News

Second act for NAC expands security protection, partner support

20 October, 2005

Cisco Systems has significantly expanded its innovative Network Access Control (NAC) framework to include protection for all possible entry points into a network, as well as increasing the capabilities of NAC to offer more security control options. These technology advances coincide with growing industry support for NAC, most notably from Intel Corp., which is the first silicon chip manufacturer to join the program, and IBM, which is expanding support for NAC through its computing resource management technologies.

NAC is a Cisco-sponsored industry initiative that uses network infrastructure to enforce security policy compliance. With NAC, organizations can regulate network access for "endpoint" devices (desktop and laptop computers, servers, PDAs, etc.) by verifying their compliance with security policies, such as having up-to-date virus protection software. If NAC identifies non-compliant devices, it can deny them entry to the network, restrict them to limited parts of the network, or bring them back into compliance through an automated remediation process.

"The key to NAC is that it creates an ecosystem on the network for partners to add their innovative security technologies," says Bob Gleichauf, a vice president of Cisco's Security and Technologies group. "Rather than each of their products working independently and requiring their own support and management, NAC offers a consistent way to ensure endpoints comply with security policies before being admitted to a network."

The second phase of the NAC program, or NAC2, brings advanced endpoint device controls to Cisco-powered local area networks (LANs) and wireless networks. Now Cisco Catalyst switches, which commonly run office LANs, and the Cisco Aironet family of products, which run Cisco wireless networks, support NAC.

In the NAC program's initial phase, launched over one year ago, Cisco offered NAC's admission controls on its Integrated Services Routers and its remote access virtual private network (VLAN) concentrators, Cisco's primary devices for running wide area networks (WANs) to remote locations and branch offices. The second phase completes coverage of NAC throughout the network infrastructure. These new capabilities are possible through software updates for the Cisco Catalyst switches, Cisco Aironet access points and other devices for Cisco LANs and wireless networks.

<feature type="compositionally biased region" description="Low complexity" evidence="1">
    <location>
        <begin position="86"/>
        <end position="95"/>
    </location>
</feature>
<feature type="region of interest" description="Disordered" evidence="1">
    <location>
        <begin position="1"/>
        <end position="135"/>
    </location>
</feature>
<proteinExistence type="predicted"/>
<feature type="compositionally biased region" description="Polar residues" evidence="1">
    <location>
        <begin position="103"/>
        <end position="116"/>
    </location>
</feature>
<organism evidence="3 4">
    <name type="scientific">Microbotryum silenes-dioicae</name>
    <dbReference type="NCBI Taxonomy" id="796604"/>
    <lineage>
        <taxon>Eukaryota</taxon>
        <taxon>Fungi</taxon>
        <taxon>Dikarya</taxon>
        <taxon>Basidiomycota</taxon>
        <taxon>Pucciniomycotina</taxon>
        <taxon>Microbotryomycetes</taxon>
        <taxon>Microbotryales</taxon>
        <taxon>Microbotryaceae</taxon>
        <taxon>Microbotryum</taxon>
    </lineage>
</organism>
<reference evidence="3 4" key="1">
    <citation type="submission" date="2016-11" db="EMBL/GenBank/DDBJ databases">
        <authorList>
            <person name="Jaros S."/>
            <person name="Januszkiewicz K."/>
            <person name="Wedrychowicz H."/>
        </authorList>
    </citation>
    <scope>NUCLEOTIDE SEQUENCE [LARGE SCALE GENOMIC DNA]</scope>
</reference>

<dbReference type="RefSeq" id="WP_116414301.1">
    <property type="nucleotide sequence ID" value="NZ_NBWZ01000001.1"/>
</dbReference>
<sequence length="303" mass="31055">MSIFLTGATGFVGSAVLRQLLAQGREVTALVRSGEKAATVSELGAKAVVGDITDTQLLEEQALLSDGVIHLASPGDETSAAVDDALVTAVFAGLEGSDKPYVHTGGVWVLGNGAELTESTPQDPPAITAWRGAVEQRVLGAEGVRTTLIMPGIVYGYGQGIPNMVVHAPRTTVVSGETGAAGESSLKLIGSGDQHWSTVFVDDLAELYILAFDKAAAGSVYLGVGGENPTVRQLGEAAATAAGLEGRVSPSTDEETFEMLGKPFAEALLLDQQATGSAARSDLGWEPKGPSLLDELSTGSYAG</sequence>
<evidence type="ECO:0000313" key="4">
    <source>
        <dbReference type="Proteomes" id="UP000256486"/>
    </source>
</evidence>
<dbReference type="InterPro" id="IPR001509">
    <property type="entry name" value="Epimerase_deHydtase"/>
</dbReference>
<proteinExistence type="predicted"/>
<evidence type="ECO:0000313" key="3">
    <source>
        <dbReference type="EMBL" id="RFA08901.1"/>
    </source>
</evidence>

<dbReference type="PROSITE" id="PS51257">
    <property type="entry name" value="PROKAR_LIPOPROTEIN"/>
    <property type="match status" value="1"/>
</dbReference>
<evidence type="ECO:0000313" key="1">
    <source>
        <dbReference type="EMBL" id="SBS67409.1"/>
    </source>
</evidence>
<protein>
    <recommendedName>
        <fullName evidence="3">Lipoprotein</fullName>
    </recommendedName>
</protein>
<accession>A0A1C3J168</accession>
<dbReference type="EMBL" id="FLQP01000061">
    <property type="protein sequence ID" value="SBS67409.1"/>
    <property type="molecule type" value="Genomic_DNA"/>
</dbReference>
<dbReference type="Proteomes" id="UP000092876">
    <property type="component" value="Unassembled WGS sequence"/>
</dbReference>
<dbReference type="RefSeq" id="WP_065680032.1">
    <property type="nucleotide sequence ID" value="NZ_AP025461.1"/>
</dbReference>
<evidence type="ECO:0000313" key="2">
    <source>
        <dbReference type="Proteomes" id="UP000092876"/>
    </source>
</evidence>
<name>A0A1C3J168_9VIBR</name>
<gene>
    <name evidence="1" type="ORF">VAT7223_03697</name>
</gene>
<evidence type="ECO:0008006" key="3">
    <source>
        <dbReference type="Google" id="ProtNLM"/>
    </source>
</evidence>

Cisco has also expanded NAC's management capabilities, including support for the 802.1x protocol. The new protocol helps NAC manage finer-grained control of assessing the security threats various devices pose to the network. Cisco has also created "agentless" support for NAC. If Cisco Trust Agent does not reside on a device, NAC can quarantine the device while it is scanned by software from one of Cisco's partners, including Altiris, Qualys, and Whole Security from Symantec.

In addition, NAC2 includes new versions of NAC appliances, which offer all of NAC's security capabilities on a single device. The NAC appliances provide a convenient, self-contained installation option, while NAC software upgrades provide more deployment flexibility.

Since launching NAC in November 2003, more than 60 technology vendors have joined the program, with more than 14 vendors already shipping products. Gleichauf says that number will likely jump to more than 40 vendors by the end of the year. "The growth of our NAC partners really validates the program," Gleichauf says. "It's a long-term project so it's great to see this early momentum"